In a recent conversation I had with my good friend and Editor of AIIM Infonomics Weekly, Bryant Duhon, we pondered the question of change, more specifically in relation to Enterprise 2.0. You see, some folks say that technology changes the way we work and others say that the technology will be adapted to current management and that it’s not revolutionary but more evolutionary. If this is true, why are we then not seeing more movement in this direction in terms of remote workers?
In my view, the introduction of new technology or even older technologies into an environment unfamiliar with these technologies will revolutionize management practices and how work is done. I, along with many of my colleagues, have seen this in the content management space since the original document imaging systems entered the scene. Vendors would promote the benefits with inclinations that the work process would not be impacted yet it had to be since paper was now transformed into a digital file and there was no way to physically move those bits and bytes from one person to another. Work processes changed as a result of the technology. It was inevitable and revolutionary.
For some it is hard to see beyond the traditionally structured 9 to 5 brick and mortar world, and embrace the new workplace. Enterprise 2.0 technologies have broken down the barriers of open, yet controlled, collaboration where knowledge workers can gather in a virtual space to share and exchange ideas; An environment where workers need not be physically present to accomplish their tasks at hand. In the land of Enterprise 2.0, we not only leverage collaboration technologies but we can also include some of the BPM capabilities of workplace monitoring to ensure task management and monitoring take place in a way as not to impede progress but still have control over the work force.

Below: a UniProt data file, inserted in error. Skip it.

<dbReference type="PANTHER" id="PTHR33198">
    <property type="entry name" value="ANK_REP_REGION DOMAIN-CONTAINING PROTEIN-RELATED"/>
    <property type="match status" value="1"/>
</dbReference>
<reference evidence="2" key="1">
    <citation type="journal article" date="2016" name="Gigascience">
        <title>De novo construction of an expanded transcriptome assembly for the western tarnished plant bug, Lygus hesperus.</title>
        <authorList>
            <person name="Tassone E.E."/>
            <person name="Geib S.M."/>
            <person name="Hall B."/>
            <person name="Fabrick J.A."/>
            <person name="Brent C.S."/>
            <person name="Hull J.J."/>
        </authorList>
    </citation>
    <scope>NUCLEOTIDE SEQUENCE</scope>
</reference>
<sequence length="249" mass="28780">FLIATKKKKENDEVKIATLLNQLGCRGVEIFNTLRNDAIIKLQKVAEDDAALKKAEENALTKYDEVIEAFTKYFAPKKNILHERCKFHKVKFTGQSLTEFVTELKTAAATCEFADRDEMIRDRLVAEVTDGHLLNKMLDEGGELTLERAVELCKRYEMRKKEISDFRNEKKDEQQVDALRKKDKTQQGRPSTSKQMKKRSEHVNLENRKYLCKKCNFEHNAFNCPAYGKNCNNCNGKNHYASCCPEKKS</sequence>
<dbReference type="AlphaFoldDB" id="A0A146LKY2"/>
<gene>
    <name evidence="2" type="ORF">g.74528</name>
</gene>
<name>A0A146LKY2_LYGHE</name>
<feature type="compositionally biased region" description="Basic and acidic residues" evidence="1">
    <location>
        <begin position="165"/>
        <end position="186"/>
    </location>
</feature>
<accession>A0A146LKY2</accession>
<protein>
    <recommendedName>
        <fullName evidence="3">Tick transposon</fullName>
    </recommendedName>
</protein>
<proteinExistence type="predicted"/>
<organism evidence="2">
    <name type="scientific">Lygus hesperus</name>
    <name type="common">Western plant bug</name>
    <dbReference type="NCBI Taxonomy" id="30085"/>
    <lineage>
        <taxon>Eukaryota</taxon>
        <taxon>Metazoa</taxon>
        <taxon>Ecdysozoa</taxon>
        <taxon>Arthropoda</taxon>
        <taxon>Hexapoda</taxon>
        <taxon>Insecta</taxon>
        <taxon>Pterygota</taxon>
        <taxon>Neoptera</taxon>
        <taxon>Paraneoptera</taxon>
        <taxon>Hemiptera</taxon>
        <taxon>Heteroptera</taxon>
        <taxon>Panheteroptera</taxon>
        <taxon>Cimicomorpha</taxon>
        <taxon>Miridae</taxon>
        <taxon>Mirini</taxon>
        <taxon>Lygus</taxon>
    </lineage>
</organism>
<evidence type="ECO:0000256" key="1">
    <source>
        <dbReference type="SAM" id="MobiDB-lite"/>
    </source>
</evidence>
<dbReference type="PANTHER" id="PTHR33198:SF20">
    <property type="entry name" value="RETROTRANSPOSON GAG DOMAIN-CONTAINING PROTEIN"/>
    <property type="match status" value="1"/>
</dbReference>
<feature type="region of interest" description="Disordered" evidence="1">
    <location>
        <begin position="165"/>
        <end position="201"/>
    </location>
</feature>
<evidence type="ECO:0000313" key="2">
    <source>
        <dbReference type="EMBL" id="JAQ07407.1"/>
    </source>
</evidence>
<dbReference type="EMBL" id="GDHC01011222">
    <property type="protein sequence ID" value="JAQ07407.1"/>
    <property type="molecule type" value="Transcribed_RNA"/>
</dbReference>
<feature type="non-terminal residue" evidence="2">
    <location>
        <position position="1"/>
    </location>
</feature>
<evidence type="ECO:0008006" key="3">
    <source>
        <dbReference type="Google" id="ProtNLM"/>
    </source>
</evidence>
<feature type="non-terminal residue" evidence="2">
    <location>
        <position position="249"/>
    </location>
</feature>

Is it perfect? Of course not, as even Six Sigma admits nothing can be 100% but it is a step forward and one that supports a more “green” or ecologically sound work practice that reduces carbon footprint through a reduced requirement that the workforce be physically present.
What say you? How well do you adapt to technology? Do you have a story to tell? I want to hear from you and learn what you and your organization are doing.
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Bob Larrivee – AIIM firstname.lastname@example.org